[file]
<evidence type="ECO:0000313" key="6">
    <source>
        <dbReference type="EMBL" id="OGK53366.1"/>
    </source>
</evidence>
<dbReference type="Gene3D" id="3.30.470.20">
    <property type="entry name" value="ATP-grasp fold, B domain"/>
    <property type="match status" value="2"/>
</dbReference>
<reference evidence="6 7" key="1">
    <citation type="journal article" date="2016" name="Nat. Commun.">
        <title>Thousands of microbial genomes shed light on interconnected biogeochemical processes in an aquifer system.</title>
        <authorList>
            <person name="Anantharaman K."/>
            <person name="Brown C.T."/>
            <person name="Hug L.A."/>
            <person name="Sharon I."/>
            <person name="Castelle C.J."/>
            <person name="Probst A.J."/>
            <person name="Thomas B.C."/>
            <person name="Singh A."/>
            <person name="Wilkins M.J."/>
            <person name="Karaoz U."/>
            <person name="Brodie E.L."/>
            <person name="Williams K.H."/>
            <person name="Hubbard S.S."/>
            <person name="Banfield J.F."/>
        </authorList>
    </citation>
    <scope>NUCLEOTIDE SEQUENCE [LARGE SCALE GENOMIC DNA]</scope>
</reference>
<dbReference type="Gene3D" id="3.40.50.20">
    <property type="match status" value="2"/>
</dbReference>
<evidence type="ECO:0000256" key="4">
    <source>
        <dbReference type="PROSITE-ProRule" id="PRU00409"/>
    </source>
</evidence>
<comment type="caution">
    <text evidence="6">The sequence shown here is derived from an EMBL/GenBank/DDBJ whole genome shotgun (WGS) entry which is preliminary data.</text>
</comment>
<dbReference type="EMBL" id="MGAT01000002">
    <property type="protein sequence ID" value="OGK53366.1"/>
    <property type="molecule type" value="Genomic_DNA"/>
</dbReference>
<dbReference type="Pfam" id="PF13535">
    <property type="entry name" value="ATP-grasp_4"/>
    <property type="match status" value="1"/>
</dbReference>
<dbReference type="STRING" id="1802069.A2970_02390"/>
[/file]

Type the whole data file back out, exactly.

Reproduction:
<evidence type="ECO:0000313" key="6">
    <source>
        <dbReference type="EMBL" id="OGK53366.1"/>
    </source>
</evidence>
<dbReference type="Gene3D" id="3.30.470.20">
    <property type="entry name" value="ATP-grasp fold, B domain"/>
    <property type="match status" value="2"/>
</dbReference>
<reference evidence="6 7" key="1">
    <citation type="journal article" date="2016" name="Nat. Commun.">
        <title>Thousands of microbial genomes shed light on interconnected biogeochemical processes in an aquifer system.</title>
        <authorList>
            <person name="Anantharaman K."/>
            <person name="Brown C.T."/>
            <person name="Hug L.A."/>
            <person name="Sharon I."/>
            <person name="Castelle C.J."/>
            <person name="Probst A.J."/>
            <person name="Thomas B.C."/>
            <person name="Singh A."/>
            <person name="Wilkins M.J."/>
            <person name="Karaoz U."/>
            <person name="Brodie E.L."/>
            <person name="Williams K.H."/>
            <person name="Hubbard S.S."/>
            <person name="Banfield J.F."/>
        </authorList>
    </citation>
    <scope>NUCLEOTIDE SEQUENCE [LARGE SCALE GENOMIC DNA]</scope>
</reference>
<dbReference type="Gene3D" id="3.40.50.20">
    <property type="match status" value="2"/>
</dbReference>
<evidence type="ECO:0000256" key="4">
    <source>
        <dbReference type="PROSITE-ProRule" id="PRU00409"/>
    </source>
</evidence>
<comment type="caution">
    <text evidence="6">The sequence shown here is derived from an EMBL/GenBank/DDBJ whole genome shotgun (WGS) entry which is preliminary data.</text>
</comment>
<dbReference type="EMBL" id="MGAT01000002">
    <property type="protein sequence ID" value="OGK53366.1"/>
    <property type="molecule type" value="Genomic_DNA"/>
</dbReference>
<dbReference type="Pfam" id="PF13535">
    <property type="entry name" value="ATP-grasp_4"/>
    <property type="match status" value="1"/>
</dbReference>
<dbReference type="STRING" id="1802069.A2970_02390"/>